I Wanna Destroy: An Interview with EMA
EMA talks with PopMatters about her new album Exile in the Outer Ring that tackles issues like the harmful effects of gentrification and the political divisions rife in our societies.
Urban Renewal. Urban redevelopment. Gentrification. Whatever you want to call it; there can be little doubt that cities all over the US have undergone more rapid changes in the last ten years than in the 50 years previously.
Naturally, this process of urban transformation comes inherent with its own advantages and disadvantages; however, without a doubt, one of the major detrimental effects has been ever diminishing access to affordable housing. Across America, city center properties have become unattainable pipe dreams for everyone except the wealthy. As people with lower incomes find themselves excluded from the property markets, those looking to make a profit from real estate move in, decimating formerly tight communities in return. Evidence of this is everywhere: in urban centers throughout the country, local properties and real estate have been colonized by enormous international companies. Furthermore, across America, activists rage against the rise of multinationals such as Airbnb and Uber for stripping the soul from previously vibrant communities.
As a result, more and more people are finding themselves being pushed out of the city and forced out to somewhere more economically viable. Displaced from the city that was home. Moved to the periphery. Exiled to the outer ring.
It is this idea that defines the new album by Portland based singer-songwriter, EMA (aka Erika Michelle Anderson). On her follow up to 2014's dazzling The Future's Void, Anderson explores this idea of the transformation of city centres and the subsequent displacement of people who live there, succinctly labelling it Exile in the Outer Ring.
When writing the album, Anderson had one underlying question in mind: "What happens when a city center does change?" She reveals, before explaining further, "It becomes unaffordable, and people have to move out and to move further away. So what you're seeing are places out of town and the suburbs which are generally poorer and more diverse than the actual center of the city where more and more people are being forced out and not being able to afford to live."
For Anderson, this is a contemporary, pertinent issue ripe for further exploration, as "to me nothing is really being written about that and that it's a flat existence there, but I think there are stories out there. There are people living there that are having real experiences that have real depth to them."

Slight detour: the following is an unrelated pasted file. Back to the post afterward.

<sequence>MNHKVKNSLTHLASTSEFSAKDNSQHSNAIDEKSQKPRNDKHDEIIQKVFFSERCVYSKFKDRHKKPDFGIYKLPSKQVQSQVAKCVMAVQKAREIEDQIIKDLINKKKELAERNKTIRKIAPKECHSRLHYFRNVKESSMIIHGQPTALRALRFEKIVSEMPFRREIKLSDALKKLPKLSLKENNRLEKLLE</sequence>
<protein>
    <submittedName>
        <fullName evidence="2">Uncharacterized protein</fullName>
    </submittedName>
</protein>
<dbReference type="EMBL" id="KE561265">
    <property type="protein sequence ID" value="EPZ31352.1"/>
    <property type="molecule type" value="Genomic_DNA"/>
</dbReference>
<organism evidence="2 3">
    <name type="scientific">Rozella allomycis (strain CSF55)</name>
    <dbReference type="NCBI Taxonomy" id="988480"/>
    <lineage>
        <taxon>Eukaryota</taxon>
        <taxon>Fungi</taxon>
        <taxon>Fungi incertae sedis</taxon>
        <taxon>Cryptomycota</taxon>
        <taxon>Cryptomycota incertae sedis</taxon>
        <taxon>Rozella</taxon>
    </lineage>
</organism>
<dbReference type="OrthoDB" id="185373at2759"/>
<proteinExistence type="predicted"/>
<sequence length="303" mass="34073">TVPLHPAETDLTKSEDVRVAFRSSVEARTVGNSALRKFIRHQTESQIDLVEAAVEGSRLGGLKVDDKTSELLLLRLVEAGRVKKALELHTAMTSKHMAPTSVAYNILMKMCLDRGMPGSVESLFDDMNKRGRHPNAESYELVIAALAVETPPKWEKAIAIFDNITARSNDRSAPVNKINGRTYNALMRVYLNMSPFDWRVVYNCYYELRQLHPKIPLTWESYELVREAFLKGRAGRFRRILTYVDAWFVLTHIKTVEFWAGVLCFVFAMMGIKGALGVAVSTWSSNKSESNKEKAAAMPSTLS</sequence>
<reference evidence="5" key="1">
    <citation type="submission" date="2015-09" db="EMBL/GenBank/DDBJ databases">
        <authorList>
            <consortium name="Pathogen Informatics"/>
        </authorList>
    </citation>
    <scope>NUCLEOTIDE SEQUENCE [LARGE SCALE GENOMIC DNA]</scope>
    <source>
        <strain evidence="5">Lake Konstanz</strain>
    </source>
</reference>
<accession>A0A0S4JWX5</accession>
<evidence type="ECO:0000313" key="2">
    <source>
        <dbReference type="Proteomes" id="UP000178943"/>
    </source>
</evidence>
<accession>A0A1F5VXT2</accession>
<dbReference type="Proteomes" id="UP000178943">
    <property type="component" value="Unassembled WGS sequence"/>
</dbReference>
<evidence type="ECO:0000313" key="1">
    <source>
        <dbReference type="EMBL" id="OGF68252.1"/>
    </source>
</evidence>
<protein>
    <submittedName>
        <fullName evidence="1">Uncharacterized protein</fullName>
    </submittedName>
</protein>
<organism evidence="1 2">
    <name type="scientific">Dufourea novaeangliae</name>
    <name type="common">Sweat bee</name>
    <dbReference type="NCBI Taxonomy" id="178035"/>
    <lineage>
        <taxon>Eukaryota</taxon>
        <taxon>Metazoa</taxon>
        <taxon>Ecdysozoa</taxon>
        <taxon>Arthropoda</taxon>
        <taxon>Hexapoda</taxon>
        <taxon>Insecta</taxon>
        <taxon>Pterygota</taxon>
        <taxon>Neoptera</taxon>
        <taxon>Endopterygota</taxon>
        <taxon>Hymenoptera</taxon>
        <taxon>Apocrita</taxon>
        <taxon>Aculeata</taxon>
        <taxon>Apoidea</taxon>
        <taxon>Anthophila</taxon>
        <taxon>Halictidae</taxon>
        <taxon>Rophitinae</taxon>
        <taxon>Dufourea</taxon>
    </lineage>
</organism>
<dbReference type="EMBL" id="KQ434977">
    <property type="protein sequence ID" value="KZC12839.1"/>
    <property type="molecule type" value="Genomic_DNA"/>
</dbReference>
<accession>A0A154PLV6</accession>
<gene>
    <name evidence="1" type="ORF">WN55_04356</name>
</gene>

These people that she sees as inhabiting the "outer ring" are those who were traditionally on the edges of society in these big cities, as she makes clear. "So these people are having to move out, and that's the weirdos, the economically disadvantaged and whatever matrices intersect with that. So, you have these spots that are more diverse and just kind of weirder I think."
Anderson draws no definitive conclusions as to whether the "outer ring" is a positive or negative thing, rather its fledgling nature means that it is a place of possibilities. "The outer ring as I see it could be a kind of utopia or a dystopia in a way and I haven't really figured it out. It kinda has aspects of both. One of the things I like about the 'outer ring' is that it's aesthetically neutral. It doesn't have the same things. It has chain stores but mixed with small businesses and restaurants started by recent immigrants next to your Best Buy and your Target. There's the most mystery there. There aren't really clichés for it yet. It seems like a place of common ground."
For Anderson, the "outer ring" is a direct beneficiary of the changes happening in cities. In Anderson's view as more people move to the "outer ring", these new areas will take on those aspects of the big cities that are swiftly being eliminated. "I think in some ways for all the revitalization that is going on in city centers. There's a certain aspect of vibrancy that has kind of been stripped out. So where is that going? What's happening? It's going to the 'outer ring'."
An additional thread running through the new album pre-dates the rise to power of Donald Trump and is something that, as a native of South Dakota, Anderson is all too aware of. "You do have people looking down on Middle America and what they see as ignorant, dumb people," she notes. "In terms of empathy, there is a real blind spot for people who don't live where you do and don't vote like you do. There's disdain. People who do live in Middle America do pick up on that sense of superiority, and it fucking pisses them off. Nothing pisses someone off more than someone thinking they're better than them or looking down on them which I remember. I can still access that, and it's still in me."